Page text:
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Jubilee: Prime’s New Series Is Making Baby Boomers, Gen Xs & Millennials Nostalgic

Have you already seen Jubilee? Aditi Rao Hydari, Sidhant Gupta, Prosenjit Chatterjee, Wamiqa Gabbi, Shweta Basu Prasad, Ram Kapoor, Aparshakti Khurana, Nandish Singh Sandhu, and Arun Govil are among the stars of a recent web seriesĀ  Jubilee that was released on Amazon Prime Video.

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The Jubilee series centres on Hindi cinema and how it evolved following India’s 1947 partition. While the compelling plot reveals the dark side of fame, name, power, and exposure, Baby Boomers, Gen Xers, and Millennials will also enjoy the nostalgic ride.

You will be perplexed to see every actor’s performance at the pinnacle, from attire to musical props. Join us on a journey through time to discover what brought us together with a theme centred on India’s independence.

Vinyl RecorderĀ 

One tool used to pass the time and connect movie stars with their fans was the vinyl recorder. The old Hindi films in colour and black and white frequently featured it. But as times changed, new innovations took its place.

Its depiction on the screen resonated with people who owned vinyl recorders or who used to wait for popular song records to go on sale.

Radio Being The Source Of News

In the past, before television even existed in India, people used to obtain all of their information from radio, particularly All India Radio. People used to change channels and sit next to the radio to stay current on current events, such as the partition, riots, new movie releases, or daily updates.

Rotary Dial Telephone

One of the humorous things in the house was the rotary dial phone. The majority of millennials experienced nostalgia upon viewing it. Those who had access to it frequently found making calls enjoyable. You must turn the dial each time you want to press a number. It used to be a kid’s game for some reason.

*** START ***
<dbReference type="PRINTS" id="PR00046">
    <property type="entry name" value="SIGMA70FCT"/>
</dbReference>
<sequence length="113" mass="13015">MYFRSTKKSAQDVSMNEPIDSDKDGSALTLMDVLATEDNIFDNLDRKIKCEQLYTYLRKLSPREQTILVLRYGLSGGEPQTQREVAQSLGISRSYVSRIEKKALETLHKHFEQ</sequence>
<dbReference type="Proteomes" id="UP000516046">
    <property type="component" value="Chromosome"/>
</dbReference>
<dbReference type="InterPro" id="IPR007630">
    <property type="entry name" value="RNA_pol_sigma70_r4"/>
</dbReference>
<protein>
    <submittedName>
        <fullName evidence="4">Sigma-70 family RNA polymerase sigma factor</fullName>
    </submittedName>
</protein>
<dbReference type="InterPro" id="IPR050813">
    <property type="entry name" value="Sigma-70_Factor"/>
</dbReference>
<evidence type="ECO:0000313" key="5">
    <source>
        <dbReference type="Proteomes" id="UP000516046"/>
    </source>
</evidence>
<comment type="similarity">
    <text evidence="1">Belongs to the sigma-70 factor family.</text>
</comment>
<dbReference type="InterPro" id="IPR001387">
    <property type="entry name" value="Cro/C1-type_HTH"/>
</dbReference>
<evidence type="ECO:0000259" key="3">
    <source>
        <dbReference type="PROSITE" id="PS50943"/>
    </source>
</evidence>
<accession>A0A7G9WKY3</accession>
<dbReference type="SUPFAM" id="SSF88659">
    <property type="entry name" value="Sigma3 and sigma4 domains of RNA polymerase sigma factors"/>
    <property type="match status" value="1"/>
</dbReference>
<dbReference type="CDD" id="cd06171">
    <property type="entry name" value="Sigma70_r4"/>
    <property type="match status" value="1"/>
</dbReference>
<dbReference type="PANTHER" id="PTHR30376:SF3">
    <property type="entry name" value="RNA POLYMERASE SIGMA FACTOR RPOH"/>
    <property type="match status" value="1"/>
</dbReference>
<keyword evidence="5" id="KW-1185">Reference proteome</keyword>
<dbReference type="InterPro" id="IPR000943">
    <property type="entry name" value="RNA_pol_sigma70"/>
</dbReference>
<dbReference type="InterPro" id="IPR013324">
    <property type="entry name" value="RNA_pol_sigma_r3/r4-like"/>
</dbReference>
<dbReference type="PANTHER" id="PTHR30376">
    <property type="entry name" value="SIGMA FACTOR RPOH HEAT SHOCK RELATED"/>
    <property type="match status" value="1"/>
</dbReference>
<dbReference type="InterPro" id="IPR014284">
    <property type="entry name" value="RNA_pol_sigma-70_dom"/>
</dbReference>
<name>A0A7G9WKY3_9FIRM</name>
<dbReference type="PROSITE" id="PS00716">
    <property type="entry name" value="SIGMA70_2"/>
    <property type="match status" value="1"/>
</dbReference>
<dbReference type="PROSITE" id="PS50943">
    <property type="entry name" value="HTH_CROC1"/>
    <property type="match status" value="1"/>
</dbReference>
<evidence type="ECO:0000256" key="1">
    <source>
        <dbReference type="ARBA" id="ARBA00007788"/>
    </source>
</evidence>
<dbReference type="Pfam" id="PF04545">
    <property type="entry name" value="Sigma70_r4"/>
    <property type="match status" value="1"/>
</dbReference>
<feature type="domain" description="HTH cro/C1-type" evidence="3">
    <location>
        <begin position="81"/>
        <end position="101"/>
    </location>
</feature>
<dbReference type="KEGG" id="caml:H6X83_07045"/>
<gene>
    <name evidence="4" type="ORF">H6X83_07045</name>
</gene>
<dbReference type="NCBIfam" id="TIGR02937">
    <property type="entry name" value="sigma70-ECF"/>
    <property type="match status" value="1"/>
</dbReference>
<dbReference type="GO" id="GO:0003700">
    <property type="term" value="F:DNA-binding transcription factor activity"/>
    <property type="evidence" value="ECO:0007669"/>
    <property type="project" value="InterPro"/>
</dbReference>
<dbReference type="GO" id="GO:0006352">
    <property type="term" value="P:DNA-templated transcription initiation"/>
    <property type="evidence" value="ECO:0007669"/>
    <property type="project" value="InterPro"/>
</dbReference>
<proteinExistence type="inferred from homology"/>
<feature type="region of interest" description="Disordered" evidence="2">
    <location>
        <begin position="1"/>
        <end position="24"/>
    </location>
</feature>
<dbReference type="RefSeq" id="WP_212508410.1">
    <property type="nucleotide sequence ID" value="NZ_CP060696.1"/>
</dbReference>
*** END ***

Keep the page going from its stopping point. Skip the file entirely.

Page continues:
Makeshift Screens

The silver screen was present in India’s major cities, as was mentioned in the series. People used to make improvised screens in rural or interior areas of India by casting a film onto a piece of white cloth. Communities’ men, women and children used to congregate in a public space to watch films.

Film Rolls & Negative

Baby Boomers and Gen Xs have seen many films on the black-and-white screen. The first coloured film hit theatres in 1937 only. However, black and white films dominated the screens.

It is nostalgic to see such clips in the series. The music is also slow with a little drama added to it. Jubilee showed how songs developed from being in still frames to moving ones. It was an insight into how Indian cinema developed over time.

Black & White Screen

Gen Zers wouldn’t understand the difficulty of producing a portrait or video from negatives in the digital age. Things are simpler now. You can select several images at once, delete the ones you don’t want to keep, and then pick the ones that look nice to you.

But as the series demonstrates, using film reels to make images and videos used to be a challenging task. In one of the scenes, Khurana’s character Madan Kumar, also known as Binod Das, had to cut and join negatives to create a reel that would show off his skills during a screen test after Sumitra Kumari initially destroyed it.


Our sense of connection to the series is heightened by the lead actors’ fashion choices. We were reminded of Devika Rani by Aditi Rao’s classy ethnic selection of submissive Western fashions with neat hairstyles. She inspired her fictional character Sumitra.

After the partition, a prostitute named Nilofer tried her hand at acting, and Gabbi played her. She wore a traditional salwar kameez while filming the picture. In contrast, she wore outfits in her daily life that caused a stir in the 1960s, 1970s, and 1980s. High-waisted trousers, collared shirts, collared dresses and short hair all worked well to hold the look in place. In actuality, men were also styled in period-appropriate clothing.



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